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Line seperator looks very different in IE 6

     

vikasvrao

10:57 pm on Aug 17, 2009 (gmt 0)

5+ Year Member



I have a simple div which I am using as a line seperator between 2 blocks of text.

<div style="margin:1px 0; background:#eee; height:1px;"></div>

While this looks as expected in firefox, safari and IE 7 and 8 but looks like very different, rectangular(height should be 1px, but looks more like 5?), and I'm not sure why.
Please help!

Thanks!

JAB Creations

4:26 am on Aug 18, 2009 (gmt 0)

WebmasterWorld Senior Member jab_creations is a WebmasterWorld Top Contributor of All Time 10+ Year Member



Isn't IE simply special? Try setting the font-size...for some reason that comes to mind.

- John

vikasvrao

5:12 am on Aug 18, 2009 (gmt 0)

5+ Year Member



hmm, what do I set it to?

If you want to see how it looks, try this:

<html>
<head>
<style type="text/css">
div.container
{
width:100%;
margin:0px;
border:1px solid gray;
line-height:150%;
}

</style>
</head>
<body>

<div class="container">

<div class="content">
<h2>Free Web Building Tutorials</h2>
<div style="margin:1px 0; background:#eee; height:1px;"></div>
<p>At W3Schools you will find all the Web-building tutorials you need,
from basic HTML and XHTML to advanced XML, XSL, Multimedia and WAP.</p>
<p>W3Schools - The Largest Web Developers Site On The Net!</p></div>

</div>

</body>
</html>

See the line seperator after the line "Free Web Building Tutorials" and if you can look at it in IE 6, you will see how different it looks...

vikasvrao

5:28 am on Aug 18, 2009 (gmt 0)

5+ Year Member



You were right!
I tried:
<div style="margin:1px 0; background:#eee;font-size: 1px; height:1px;"></div>

That works :) Thanks a lot.

swa66

10:48 am on Aug 18, 2009 (gmt 0)

WebmasterWorld Senior Member swa66 is a WebmasterWorld Top Contributor of All Time 10+ Year Member



Why not use the html element that's intended to be a separator instead of abusing an empty div ?

<hr> ...

Yes you can style them too.

JAB Creations

6:44 am on Aug 25, 2009 (gmt 0)

WebmasterWorld Senior Member jab_creations is a WebmasterWorld Top Contributor of All Time 10+ Year Member



Swa66, vikasvrao's goal is to implement a purely CSS solution to fix the problem. Unnecessary (X)HTML works against SEO, in other words the less code/more content the better! ;)

- John

JAB Creations

6:46 am on Aug 25, 2009 (gmt 0)

WebmasterWorld Senior Member jab_creations is a WebmasterWorld Top Contributor of All Time 10+ Year Member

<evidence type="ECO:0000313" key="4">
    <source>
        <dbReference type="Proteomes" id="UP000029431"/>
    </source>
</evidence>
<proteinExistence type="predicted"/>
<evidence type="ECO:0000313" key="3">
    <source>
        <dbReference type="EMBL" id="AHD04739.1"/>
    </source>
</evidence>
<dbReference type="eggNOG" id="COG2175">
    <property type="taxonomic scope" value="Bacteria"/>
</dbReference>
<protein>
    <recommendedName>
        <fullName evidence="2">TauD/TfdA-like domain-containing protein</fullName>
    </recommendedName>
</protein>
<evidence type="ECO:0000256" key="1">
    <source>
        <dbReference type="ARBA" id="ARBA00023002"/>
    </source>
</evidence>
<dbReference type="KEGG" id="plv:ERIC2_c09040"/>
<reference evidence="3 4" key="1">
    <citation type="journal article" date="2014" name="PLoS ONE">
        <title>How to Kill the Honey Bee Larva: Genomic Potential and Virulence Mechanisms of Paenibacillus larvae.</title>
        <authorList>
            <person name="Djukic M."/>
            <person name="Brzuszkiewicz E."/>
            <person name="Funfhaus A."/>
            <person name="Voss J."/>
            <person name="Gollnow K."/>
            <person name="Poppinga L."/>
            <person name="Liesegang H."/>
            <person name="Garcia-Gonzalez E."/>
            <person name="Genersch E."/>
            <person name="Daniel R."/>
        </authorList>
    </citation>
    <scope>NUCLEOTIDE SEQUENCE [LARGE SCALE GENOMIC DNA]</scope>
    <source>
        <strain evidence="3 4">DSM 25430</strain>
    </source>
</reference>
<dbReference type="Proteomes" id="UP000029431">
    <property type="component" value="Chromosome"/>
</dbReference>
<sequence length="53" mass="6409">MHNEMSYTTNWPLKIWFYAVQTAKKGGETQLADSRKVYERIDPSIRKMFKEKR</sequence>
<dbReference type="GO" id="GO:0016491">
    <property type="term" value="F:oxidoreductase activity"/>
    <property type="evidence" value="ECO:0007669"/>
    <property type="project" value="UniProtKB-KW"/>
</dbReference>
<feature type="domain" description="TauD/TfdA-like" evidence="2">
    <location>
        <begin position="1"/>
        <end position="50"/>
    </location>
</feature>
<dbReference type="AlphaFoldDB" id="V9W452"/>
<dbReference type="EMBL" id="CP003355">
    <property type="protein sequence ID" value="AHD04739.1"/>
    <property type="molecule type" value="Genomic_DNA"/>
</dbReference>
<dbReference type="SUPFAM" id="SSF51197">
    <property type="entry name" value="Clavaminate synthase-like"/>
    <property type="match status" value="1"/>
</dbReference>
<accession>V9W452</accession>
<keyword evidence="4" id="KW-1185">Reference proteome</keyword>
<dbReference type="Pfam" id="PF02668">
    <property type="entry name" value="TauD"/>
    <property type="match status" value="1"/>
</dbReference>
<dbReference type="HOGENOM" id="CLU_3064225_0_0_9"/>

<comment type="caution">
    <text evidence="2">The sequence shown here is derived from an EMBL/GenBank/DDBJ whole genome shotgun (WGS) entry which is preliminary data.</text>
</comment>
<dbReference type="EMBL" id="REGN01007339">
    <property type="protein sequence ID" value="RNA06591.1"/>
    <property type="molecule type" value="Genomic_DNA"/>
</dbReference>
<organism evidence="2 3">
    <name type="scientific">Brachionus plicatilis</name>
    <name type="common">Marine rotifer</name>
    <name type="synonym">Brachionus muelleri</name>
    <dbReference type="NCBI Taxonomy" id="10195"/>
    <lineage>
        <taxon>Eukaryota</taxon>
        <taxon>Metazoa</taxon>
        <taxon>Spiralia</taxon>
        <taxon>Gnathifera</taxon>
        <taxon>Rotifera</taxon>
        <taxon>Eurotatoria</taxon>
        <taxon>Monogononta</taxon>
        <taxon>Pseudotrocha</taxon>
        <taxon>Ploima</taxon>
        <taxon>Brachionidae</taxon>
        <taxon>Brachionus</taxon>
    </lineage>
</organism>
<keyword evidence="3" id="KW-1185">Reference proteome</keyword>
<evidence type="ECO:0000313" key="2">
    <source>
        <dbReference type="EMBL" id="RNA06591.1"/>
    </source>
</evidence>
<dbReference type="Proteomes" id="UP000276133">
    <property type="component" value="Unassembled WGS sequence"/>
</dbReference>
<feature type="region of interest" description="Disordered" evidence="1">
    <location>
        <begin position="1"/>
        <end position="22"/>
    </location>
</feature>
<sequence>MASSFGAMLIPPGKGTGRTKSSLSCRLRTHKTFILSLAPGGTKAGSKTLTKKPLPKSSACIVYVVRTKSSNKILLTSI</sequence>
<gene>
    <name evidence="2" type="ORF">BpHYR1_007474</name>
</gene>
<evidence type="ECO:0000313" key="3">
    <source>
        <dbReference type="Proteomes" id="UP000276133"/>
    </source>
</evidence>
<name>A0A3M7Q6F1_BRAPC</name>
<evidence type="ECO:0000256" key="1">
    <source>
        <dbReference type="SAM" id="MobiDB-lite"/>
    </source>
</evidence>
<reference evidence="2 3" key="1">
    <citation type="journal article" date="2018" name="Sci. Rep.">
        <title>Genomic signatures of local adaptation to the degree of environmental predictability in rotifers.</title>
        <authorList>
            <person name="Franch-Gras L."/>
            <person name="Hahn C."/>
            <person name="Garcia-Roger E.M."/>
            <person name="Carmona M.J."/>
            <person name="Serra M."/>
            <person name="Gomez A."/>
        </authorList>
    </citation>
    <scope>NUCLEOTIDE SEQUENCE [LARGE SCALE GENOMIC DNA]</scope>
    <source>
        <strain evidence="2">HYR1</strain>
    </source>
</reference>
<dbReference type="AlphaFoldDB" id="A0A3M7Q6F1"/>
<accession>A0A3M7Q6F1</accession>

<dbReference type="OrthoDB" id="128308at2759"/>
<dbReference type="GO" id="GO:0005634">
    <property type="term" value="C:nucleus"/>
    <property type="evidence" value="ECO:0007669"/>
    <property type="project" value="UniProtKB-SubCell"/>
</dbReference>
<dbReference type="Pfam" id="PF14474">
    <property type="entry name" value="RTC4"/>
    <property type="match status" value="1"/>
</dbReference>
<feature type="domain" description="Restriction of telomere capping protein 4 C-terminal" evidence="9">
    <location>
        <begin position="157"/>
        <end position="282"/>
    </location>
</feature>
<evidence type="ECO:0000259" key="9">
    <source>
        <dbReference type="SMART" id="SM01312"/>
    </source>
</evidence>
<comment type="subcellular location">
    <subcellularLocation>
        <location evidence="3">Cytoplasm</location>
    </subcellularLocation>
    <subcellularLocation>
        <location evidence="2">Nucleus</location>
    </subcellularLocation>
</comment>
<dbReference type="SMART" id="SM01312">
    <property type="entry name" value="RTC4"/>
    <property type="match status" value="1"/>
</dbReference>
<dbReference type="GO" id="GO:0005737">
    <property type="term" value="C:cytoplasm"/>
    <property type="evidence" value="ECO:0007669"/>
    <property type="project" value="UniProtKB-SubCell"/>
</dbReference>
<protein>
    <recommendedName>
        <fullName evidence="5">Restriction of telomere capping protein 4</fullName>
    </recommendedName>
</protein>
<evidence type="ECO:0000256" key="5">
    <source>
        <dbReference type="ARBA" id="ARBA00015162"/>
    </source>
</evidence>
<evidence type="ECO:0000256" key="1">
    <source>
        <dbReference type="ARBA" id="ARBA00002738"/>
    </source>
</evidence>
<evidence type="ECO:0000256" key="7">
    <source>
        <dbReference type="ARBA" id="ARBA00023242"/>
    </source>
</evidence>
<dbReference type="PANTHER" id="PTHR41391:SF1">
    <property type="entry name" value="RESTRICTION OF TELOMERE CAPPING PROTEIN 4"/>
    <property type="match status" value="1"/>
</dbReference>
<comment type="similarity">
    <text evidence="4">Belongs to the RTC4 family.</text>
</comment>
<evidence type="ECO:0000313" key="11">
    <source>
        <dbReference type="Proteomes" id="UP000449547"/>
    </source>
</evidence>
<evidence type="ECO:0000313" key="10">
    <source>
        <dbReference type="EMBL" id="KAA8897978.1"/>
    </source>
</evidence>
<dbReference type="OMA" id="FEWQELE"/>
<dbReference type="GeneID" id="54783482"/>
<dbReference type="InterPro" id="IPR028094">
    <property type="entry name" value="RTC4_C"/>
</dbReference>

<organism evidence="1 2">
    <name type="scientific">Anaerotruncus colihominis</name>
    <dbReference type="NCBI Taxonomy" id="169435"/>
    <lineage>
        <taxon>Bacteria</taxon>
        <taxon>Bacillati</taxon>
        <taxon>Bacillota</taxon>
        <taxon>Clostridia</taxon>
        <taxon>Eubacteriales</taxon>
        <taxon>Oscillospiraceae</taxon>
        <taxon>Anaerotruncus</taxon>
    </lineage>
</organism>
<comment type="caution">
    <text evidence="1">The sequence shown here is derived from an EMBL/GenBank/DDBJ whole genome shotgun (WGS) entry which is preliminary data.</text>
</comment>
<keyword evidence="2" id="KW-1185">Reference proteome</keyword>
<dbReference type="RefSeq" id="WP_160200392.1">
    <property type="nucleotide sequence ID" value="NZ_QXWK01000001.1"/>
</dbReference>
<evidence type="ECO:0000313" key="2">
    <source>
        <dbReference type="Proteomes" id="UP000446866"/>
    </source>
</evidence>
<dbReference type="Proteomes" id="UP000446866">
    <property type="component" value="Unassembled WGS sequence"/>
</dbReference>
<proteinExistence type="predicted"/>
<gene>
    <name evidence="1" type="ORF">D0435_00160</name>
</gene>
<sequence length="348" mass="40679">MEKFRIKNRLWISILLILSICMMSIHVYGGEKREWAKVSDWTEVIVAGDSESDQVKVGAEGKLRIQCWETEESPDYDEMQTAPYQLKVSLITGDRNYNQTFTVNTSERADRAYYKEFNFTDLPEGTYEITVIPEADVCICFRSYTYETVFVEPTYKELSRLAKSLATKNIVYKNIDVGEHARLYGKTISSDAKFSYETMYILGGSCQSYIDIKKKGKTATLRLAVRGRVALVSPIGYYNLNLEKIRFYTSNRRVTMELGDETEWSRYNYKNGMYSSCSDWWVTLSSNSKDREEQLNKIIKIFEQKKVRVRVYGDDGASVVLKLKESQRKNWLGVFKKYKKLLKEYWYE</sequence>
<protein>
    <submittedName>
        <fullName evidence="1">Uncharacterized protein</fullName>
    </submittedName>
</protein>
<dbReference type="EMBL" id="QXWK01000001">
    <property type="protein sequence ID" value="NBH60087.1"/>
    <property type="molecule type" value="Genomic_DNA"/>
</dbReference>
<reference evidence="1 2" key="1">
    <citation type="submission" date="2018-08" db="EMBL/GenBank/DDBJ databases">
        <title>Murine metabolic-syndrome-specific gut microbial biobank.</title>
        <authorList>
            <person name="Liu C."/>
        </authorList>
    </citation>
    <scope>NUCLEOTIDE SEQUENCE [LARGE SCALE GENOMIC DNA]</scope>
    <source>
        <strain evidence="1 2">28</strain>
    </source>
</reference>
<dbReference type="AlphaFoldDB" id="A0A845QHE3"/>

vikasvrao, I forgot to mention, be sure to implement IE specific fixes in conditional comment style sheets. You don't want to end up looking at that code and removing it only to later see IE rendering as a mess.

- John

tangor

7:05 am on Aug 25, 2009 (gmt 0)

WebmasterWorld Senior Member tangor is a WebmasterWorld Top Contributor of All Time 5+ Year Member Top Contributors Of The Month



I have to agree with swa66 on this one. <hr> is your rule element...and using it as such will IMPROVE both code AND css.

swa66

9:39 am on Aug 25, 2009 (gmt 0)

WebmasterWorld Senior Member swa66 is a WebmasterWorld Top Contributor of All Time 10+ Year Member



I know and appreciate effort to just use CSS and not being allowed/able to change the (x)html.

But not being able to change the html isn't the case here as the OP is using inline CSS.

I'm by far not a SEO specialist, but if you seek to have a better content/size ratio, it seems "<hr>" is _far_ shorter than "<div style="margin:1px 0; background:#eee;font-size: 1px; height:1px;"></div> " and then style it from a stylesheet. Even using a stylesheet with a "<hr>" is still a serious factor shorter than "<div class="xyz"></div>" ... and it has the semantics of <hr> fully on it's side.

JAB Creations

12:01 am on Aug 26, 2009 (gmt 0)

WebmasterWorld Senior Member jab_creations is a WebmasterWorld Top Contributor of All Time 10+ Year Member



Give it a class, there are exceptionally few if any instances where inline styling is necessary.

- John

D_Blackwell

12:55 am on Aug 26, 2009 (gmt 0)

WebmasterWorld Senior Member 10+ Year Member



<div style="margin:1px 0; background:#eee; height:1px;"></div>

I agree that what is being described fits purpose of the <hr />. it's purpose is to 'buffer' content. "The amount of vertical space inserted between a rule and the content that surrounds it..."

Don't see how a <hr /> would impact SEO at all, certainly not worse than a 'junk' <div>.

 

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